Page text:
“Stick with it!”
“Never give up!”
I see a lot of stuff about resilience, persistence and grit. What I don’t see is a lot of legitimate info on how to actually increase those qualities.
How can we be more resilient? How can we shrug off huge challenges in life, persist and — in the end — succeed?
So I looked at the most difficult scenarios for insight. (Who needs resilience in easy situations, right?)
When life and death is on the line, what do the winners do that the losers don’t?
Turns out surviving the most dangerous situations has some good lessons we can use to learn how to be resilient in everyday life.
Whether it’s dealing with unemployment, a difficult job, or personal tragedies, here are insights that can help.
“The company already had two rounds of layoffs this year but I never thought they would let me go.”
“Yeah, the argument was getting a little heated but I didn’t think he was going to hit me.”
The first thing to do when facing difficulty is to make sure you recognize it as soon as possible.
Sounds obvious but we’ve all been in denial at one point or another. What do people who survive life-threatening situations have in common?
They move through those “stages of grief” from denial to acceptance faster:
They immediately begin to recognize, acknowledge, and even accept the reality of their situation… They move through denial, anger, bargaining, depression, and acceptance very rapidly.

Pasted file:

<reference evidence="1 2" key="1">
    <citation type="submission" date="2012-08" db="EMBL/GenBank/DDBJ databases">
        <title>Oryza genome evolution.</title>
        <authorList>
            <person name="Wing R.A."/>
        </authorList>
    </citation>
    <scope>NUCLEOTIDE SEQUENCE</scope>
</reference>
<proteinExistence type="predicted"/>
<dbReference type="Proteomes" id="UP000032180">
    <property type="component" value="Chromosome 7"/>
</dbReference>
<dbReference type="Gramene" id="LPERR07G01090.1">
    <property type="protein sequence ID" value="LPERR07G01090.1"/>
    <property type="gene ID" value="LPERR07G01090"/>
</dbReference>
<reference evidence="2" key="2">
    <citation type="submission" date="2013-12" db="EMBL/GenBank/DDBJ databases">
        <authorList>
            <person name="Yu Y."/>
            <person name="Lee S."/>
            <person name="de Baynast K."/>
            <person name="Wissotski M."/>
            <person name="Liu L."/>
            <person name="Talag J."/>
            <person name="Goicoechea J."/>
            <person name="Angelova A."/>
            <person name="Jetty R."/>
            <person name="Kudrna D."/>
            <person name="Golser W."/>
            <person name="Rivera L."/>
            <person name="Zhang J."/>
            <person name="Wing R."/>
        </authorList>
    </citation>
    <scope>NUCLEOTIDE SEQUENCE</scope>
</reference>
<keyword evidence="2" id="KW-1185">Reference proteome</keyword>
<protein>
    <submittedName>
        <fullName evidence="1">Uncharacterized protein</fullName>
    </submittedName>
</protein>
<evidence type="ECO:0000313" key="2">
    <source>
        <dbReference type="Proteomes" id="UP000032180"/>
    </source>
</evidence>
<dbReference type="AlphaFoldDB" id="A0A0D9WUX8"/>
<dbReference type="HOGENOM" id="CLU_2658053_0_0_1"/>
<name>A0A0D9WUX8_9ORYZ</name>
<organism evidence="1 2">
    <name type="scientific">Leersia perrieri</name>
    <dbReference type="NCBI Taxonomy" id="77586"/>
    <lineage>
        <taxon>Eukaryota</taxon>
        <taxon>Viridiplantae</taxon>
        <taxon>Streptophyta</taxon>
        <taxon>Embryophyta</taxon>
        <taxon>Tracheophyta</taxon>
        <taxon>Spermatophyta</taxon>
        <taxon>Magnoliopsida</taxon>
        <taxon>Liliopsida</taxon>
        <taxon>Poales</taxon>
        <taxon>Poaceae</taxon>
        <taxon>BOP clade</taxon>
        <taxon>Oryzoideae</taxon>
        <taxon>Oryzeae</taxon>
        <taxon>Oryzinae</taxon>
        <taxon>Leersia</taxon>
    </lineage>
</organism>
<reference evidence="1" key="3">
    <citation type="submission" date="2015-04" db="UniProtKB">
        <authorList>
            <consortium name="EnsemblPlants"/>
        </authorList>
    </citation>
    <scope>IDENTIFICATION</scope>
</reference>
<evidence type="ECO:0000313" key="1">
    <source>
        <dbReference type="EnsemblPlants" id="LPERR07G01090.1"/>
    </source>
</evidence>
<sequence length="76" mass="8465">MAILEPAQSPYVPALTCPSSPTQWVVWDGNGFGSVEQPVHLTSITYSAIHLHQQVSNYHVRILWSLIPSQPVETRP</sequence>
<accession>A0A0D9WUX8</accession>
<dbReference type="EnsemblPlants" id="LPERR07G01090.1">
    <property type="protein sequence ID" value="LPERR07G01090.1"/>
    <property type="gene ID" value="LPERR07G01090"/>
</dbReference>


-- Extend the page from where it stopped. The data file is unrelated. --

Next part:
What’s that thing doctors say when they’re able to successfully treat a medical problem? “Good thing we caught it early.”
When you stay oblivious or live in denial, things get worse — often in a hurry. When you know you’re in trouble you can act.
Nobody is saying paranoia is good but research shows a little worrying is correlated with living a longer life.
(For more on how a little negativity can make you happier, click here.)
Okay, like they say in AA, you admitted you have a problem. What’s the next thing the most resilient people do?
Sometimes when SCUBA divers drown they still have air in their oxygen tanks. Seriously.
How is this possible? Something goes wrong, they panic, and instinctively pull the regulator out of their mouth.
M. Ephimia Morphew, a psychologist and founder of the Society for Human Performance in Extreme Environments, told me of a series of accidents she’d been studying in which scuba divers were found dead with air in their tanks and perfectly functional regulators. “Only they had pulled the regulators out of their mouths and drowned. It took a long time for researchers to figure out what was going on.” It appears that certain people suffer an intense feeling of suffocation when their mouths are covered. That led to an overpowering impulse to uncover the mouth and nose. The victims had followed an emotional response that was in general a good one for the organism, to get air. But it was the wrong response under the special, non-natural, circumstances of scuba diving.
When you’re having trouble breathing what’s more natural than to clear an obstruction from your mouth?